14ymedio, Gabriela Selser, Managua, 28 March 2019 — He was in the hospital for 16 days and many feared the worst. But at 94, the Nicaraguan poet and priest Ernesto Cardenal not only survived a serious kidney infection, but he has returned to his literary routine.
“I feel very well, I just have a little night cough but nothing serious, it must be an ache of old age,” the famous author of Psalms, Lost Life and Epigrams tells Deutsche Welle in an interview. Cardenal’s vast literary work has been translated into more than 20 languages and included in some 100 anthologies.
He greets us at his home in Managua dressed in his typical while peasant shirt, baggy jeans and a black beret over his gray hair. He is sitting next to a rustic desk in his austere, monastic room, where there is only one wide leather armchair, a hospital bed and a blue canvas hammock, his favorite place to think and rest.
The small typewriter does not stop typing as the poet speaks his words. Three affable nurses take turns reminding him to take his medicine or assist him in his readings.
Although he has been in a good mood, Cardinal is anguished thinking about Nicaragua. “The situation is worse, we want to get out of this, we want a total change in the country, a real social change,” he says.
Almost a year ago he wrote a proclamation denouncing the government’s repression of a student rebellion that broke out on April 18. In it he expressed himself against the opposition dialogue with President Daniel Ortega and his wife, Vice President Rosario Murillo.
“And I keep saying: no to dialogue, we just want the presidential couple to leave, there is nothing to talk about,” he exclaimed when asked about the new negotiation, which began on February 27, to try to resolve the political crisis that has already gone on for 11 months.
What would you say to outsiders about what happens in Nicaragua? “They should know what is going on without me telling them, I have no freedom to say it, there is no freedom of any kind, anyone can suffer repression. Nor would I be free,” he says.
How to resolve what is happening in Nicaragua? “I do not know. I know the people, that is the people who can do it. And the young people mainly, who tried even though they did not succeed, but we are still waiting, hope is what keeps us going.”
Ernesto Cardenal began to compose verses as a child before he learned to read. He wrote his first poem, dedicated to the tomb of the Nicaraguan poet Rubén Darío, inspired by his father, who read aloud to him the rhymes of that forerunner of modernism (1867-1916).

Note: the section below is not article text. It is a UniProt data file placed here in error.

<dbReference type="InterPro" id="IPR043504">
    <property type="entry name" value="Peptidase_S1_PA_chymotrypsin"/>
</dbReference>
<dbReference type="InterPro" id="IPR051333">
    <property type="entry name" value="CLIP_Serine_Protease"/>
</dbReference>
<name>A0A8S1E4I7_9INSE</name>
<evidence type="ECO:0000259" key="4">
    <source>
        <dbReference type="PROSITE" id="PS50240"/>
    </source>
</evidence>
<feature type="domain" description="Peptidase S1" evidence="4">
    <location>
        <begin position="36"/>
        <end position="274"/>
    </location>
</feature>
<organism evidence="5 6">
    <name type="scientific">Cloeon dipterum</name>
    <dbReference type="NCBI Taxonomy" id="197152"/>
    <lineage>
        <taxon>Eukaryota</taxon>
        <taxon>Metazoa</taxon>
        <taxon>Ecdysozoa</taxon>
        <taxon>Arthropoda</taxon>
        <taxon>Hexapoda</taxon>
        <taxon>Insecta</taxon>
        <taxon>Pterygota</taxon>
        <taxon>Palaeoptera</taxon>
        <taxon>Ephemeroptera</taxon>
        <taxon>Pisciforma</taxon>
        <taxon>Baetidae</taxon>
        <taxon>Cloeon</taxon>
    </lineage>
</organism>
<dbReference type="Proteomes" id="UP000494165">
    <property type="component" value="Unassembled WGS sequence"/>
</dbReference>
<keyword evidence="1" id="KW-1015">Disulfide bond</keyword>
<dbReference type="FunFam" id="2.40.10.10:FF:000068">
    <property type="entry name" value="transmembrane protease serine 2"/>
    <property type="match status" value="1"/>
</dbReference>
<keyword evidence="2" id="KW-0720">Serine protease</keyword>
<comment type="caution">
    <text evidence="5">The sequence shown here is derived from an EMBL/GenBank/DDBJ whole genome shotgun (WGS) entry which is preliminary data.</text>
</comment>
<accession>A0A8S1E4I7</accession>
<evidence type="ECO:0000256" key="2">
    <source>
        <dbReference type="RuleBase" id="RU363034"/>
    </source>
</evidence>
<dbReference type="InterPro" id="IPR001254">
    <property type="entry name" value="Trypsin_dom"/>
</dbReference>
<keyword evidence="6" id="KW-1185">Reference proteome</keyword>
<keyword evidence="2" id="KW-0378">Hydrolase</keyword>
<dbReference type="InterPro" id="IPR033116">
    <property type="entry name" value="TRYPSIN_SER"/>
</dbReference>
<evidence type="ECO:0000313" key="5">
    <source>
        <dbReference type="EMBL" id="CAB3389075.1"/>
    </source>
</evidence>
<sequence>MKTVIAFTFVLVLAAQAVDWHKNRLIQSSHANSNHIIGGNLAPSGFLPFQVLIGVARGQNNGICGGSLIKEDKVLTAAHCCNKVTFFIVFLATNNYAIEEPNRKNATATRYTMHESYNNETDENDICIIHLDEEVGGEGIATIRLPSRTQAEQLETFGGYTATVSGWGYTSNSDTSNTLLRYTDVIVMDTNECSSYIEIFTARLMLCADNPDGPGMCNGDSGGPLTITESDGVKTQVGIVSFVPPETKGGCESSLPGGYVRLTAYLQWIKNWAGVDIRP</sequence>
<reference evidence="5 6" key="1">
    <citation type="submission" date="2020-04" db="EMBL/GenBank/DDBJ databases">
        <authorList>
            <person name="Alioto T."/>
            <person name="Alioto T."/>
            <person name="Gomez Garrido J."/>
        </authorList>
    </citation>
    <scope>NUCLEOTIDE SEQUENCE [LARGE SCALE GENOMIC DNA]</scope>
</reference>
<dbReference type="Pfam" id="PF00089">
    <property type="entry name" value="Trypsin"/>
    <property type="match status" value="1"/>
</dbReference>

“That poem was a childish thing, very primitive, it was not really poetry, but I called it poetry,” he recalls with a smile.
With the same passion that loved letters, he embraced religion. He was ordained as a priest in 1965, and founded a community of peasant artists in the Solentiname archipelago, in the southern Lake Nicaragua, where guerrilla groups emerged to fight the dictator Anastasio Somoza.
During the Sandinista Revolution, which included the first government of Daniel Ortega from 1985 to 1990, he was Minister of Culture. Because of his political commitment, Pope John Paul II applied an A Divinis sanction in 1984, prohibiting him as well as three other Sandinista priests from exercising the priesthood.
The papal sanction lasted for 35 years despite the fact that Father Ernesto distanced himself from Sandinismo and, in 2007 after the return of Ortega to power, he became a fierce critic of what he called “the new dictatorship.”
In mid-February, when the Cardinal was in serious condition, Pope Francisco annulled the 35-year long sanction. That same day, the author of The Gospel of Solentiname co-celebrated mass in the hospital with the apostolic nuncio in Managua, followed by other eucharistic celebrations at home, with close friends.
He says that the papal sanction did not affect his life as a priest. “I did not become a priest to administer sacraments, communions or marriages, my priestly vocation was always of social commitment and I never abandoned it,” he makes clear.
Ernesto Cardenal speaks to the scandals of pedophilia that have shaken the Catholic Church in recent years and attributes them to the obligation of celibacy in priests, something that he considers “unnatural.”
“Saint Paul said that he was celibate because he wanted to be, he did not oblige anyone to be celibate, and the other apostles were not, so there does not have to be obligatory celibacy,” he argues.
Cardinal admires the management of the Argentine pope Jorge Bergoglio. “It’s a miracle, a blessing from God, he’s making a revolution in the Vatican and, therefore, also in the Church and in the world,” he says.
The theme of God as author of the universe appears in many of his works from the famous Cosmic Canticle (1993), a poem of more than 500 pages translated into several languages, which he considers his most beloved book. “It’s my masterpiece, because of its length and because of the way in which the subject is approached,” he says.
In a similar vein he would later publish Telescope in the Dark Night (1993), This World and Another One (2011), Thus in the Earth as in the Sky (2018) and Sons of the Stars (2019), among others.
Now, the award-winning writer awaits the upcoming publication of a new anthology, Complete Poetry, which will see the light in Germany and Spain, countries where thousands of people have enjoyed his works.
Meanwhile, a new poem emerges from his typewriter. Titled We Are in the Firmament, its verses repeatedly blurring the dividing line between religious narrative and scientific theory. “The universe has a creator that is God, and an evolution that goes towards him, therefore, there is no cosmos without God,” concludes Cardenal.
Note: This interview was published by Deutsche Welle Latin America. We reproduce it with authorization from that newspaper.
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